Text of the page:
The Bureau has stated that it currently has a process in place to replace all values below -10.0 with -10.0 at Goulburn. The question has been asked as to how long this process has been in place, and the Bureau is refusing to clarify.


  15. Siliggy July 6, 2017 at 10:38 pm #

    Phill Your calulation of peak minimum is very good. Look here. July 11 and 12 1971 http://www.bom.gov.au/jsp/ncc/cdio/weatherData/av?p_nccObsCode=123&p_display_type=dailyDataFile&p_startYear=1971&p_c=-985945358&p_stn_num=070210

  16. Siliggy July 6, 2017 at 10:39 pm #

    Related to this Pat at the Jo Nova blog links to this.
    “It does appear that warmer than normal days will arrive by the end of July and continue into August and may last into September. I do wonder about the accuracy of AWS stations. Last Saturday whilst in Cobar the AWS station recorded minus 0.6. The MO station run manually recorded minus 5.5.

    When I came outside in the early morning my car was coated with thick ice and my push bike parked nearby had a coating of ice on the frame. The MO reading is obviously more correct.

    Some AWS stations have lost some recordings due to technical failures and there has been no backup to recover lost readings.”

  17. MikeR July 6, 2017 at 11:46 pm #

    I have to make a minor correction to my comments re Phil. The -10.4 C was the 3rd lowest on record but it was the lowest for July (previously it was -9.1 C) . This emphasizes why it would have been flagged at stage 10 of QC.

    Sliggy the site you linked to is Goulburn Aero Club and is not the same as the Goulburn Aero site that is discussed here. The first  site lasted 4 years, reported intemittently and was abandoned in July 1971 in the same month that it reported these amazingly low temperatures of -13,8 and -13.9 C  which were 5 degrees lower than any temperature ever recorded in July in the Goulburn area. The closest neighbouring site, Taralga Post Office just  39km away and at an altitude 200 m higher than Goulburn Aero Club reported temperatures of -7.7 and -7.4C  on the same days in  july of 1971 see  https://tinyurl.com/y8alk5r4 .  No wonder the site was abandoned.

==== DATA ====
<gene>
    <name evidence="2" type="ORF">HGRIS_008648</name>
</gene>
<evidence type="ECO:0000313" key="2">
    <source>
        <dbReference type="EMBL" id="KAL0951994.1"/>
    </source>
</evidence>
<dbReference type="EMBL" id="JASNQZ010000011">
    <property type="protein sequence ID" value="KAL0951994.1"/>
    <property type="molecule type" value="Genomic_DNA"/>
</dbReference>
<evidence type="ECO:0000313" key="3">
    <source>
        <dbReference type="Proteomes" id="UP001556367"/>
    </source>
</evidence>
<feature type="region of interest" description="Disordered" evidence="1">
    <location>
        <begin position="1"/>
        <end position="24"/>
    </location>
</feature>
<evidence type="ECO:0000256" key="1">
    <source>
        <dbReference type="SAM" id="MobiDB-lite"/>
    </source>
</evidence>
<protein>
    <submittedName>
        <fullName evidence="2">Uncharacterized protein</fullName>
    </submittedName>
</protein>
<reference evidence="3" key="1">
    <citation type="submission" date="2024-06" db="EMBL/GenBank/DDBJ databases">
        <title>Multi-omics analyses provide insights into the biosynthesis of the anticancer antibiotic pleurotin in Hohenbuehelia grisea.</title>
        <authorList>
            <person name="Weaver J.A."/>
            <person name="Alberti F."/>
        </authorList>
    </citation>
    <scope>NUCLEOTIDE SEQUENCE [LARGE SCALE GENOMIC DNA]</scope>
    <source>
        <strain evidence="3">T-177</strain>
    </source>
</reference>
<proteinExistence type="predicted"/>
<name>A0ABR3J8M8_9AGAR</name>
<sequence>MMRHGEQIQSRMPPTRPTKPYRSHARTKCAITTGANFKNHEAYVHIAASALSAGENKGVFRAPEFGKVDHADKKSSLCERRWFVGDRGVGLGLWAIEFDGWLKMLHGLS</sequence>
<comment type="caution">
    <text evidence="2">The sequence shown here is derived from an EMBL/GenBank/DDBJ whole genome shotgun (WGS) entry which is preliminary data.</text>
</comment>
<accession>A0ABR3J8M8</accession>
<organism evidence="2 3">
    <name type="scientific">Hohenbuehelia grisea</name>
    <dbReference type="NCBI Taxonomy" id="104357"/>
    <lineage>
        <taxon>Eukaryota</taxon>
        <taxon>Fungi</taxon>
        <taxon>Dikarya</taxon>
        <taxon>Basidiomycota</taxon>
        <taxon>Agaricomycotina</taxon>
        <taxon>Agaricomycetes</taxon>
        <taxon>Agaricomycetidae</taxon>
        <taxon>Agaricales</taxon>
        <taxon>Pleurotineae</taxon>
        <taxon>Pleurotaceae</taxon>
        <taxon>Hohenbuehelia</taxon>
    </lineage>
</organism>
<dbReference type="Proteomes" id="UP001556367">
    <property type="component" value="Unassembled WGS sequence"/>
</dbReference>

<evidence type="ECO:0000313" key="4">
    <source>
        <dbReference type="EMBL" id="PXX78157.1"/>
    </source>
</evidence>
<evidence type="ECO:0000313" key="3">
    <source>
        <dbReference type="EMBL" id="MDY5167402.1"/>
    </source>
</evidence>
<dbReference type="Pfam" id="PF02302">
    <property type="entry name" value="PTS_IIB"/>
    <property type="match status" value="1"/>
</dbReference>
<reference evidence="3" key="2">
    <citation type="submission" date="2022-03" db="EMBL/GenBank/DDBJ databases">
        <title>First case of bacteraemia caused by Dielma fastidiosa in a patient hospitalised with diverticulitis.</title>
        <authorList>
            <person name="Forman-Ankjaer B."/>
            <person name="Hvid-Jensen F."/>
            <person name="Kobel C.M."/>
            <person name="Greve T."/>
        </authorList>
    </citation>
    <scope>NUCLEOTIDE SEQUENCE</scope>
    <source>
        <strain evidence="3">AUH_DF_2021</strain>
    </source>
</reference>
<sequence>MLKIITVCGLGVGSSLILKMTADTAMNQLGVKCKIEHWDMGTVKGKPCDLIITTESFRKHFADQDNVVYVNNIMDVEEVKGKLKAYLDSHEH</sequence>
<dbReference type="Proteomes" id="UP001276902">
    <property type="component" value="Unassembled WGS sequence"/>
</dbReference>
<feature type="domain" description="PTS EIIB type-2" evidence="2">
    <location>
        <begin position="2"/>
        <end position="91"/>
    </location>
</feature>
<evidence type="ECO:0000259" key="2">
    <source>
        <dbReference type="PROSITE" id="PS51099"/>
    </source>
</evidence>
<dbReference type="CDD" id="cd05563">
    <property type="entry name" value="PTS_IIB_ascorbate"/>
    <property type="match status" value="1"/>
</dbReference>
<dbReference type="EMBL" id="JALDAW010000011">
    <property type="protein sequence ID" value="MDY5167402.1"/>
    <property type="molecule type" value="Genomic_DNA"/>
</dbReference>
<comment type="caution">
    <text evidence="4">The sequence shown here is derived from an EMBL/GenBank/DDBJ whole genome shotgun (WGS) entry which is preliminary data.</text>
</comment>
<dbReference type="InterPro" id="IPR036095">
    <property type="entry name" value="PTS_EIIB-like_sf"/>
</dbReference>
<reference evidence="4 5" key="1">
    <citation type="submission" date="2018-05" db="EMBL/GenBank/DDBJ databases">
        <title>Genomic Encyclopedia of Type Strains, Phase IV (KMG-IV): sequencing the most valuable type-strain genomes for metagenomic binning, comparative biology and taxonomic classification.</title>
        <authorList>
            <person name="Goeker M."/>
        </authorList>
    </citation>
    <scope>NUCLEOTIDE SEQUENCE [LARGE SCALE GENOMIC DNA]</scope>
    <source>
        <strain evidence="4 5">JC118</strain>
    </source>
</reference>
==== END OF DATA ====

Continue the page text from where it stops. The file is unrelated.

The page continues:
18. Phill July 7, 2017 at 1:21 am #

    Thanks Mike for your comments. The book I referred to was Climate Averages of Australia, Metric Edition and published in 1975. It contains summary statistics of all stations in Australia up until that time. The key point at issue here is the process by which an automated data entry which at one time read one temperature was subsequently changed to another temperature and more importantly the reasoning and process behind that change. I mentioned the formula highlighted in the book because I have found it to be remarkably accurate over time and because it represents one set of perceived wisdom. I also proffered a separate methodology based on a statistical method of estimating a 1 in 100 year minimum for July based on recent historic data. Both indicate that the temperature in question
    was well within range of expectations for this time of year.

    I have read the paper you linked to and would note that it’s main thrust is the process that historic data was subjected to in the process of being accepted/homogenised into the ACORN data set. I would note in particular the caution of the second paragraph of Chapter 6 where it warns, “.. incorrectly rejecting valid extremes will create a bias in the analysis of extremes”. Earlier this year there were many extreme heat records broken across Northern NSW and Southern Qld. None of these extremes seem to have been questioned, pulled or adjusted in any way even though some of the temperatures recorded appeared to the result of sudden spikes in the data and were well above the 30 minute temperatures published at the time. The issue is whether there is a selectiveness about the adjustment process.

    With modern AWS probes the BoM has a rigorous system of testing to ensure it’s thermometers are accurate. On this basis no adjustment is necessary.

    As far as the comparable results from the old Goulburn Aero Club go, the name together with the latitude and longitude given would locate this former site either at or very close to the Goulburn Airport and therefore directly comparable to the modern AWS. You also need to keep in mind that the worst frost occurs in naturally occurring low spots or frost hollows were the colder air can pool. It is often the case that higher or sloping sites can be considerably warmer even if located relatively nearby.


    Thanks Phill.
    And this comment thread is now closed.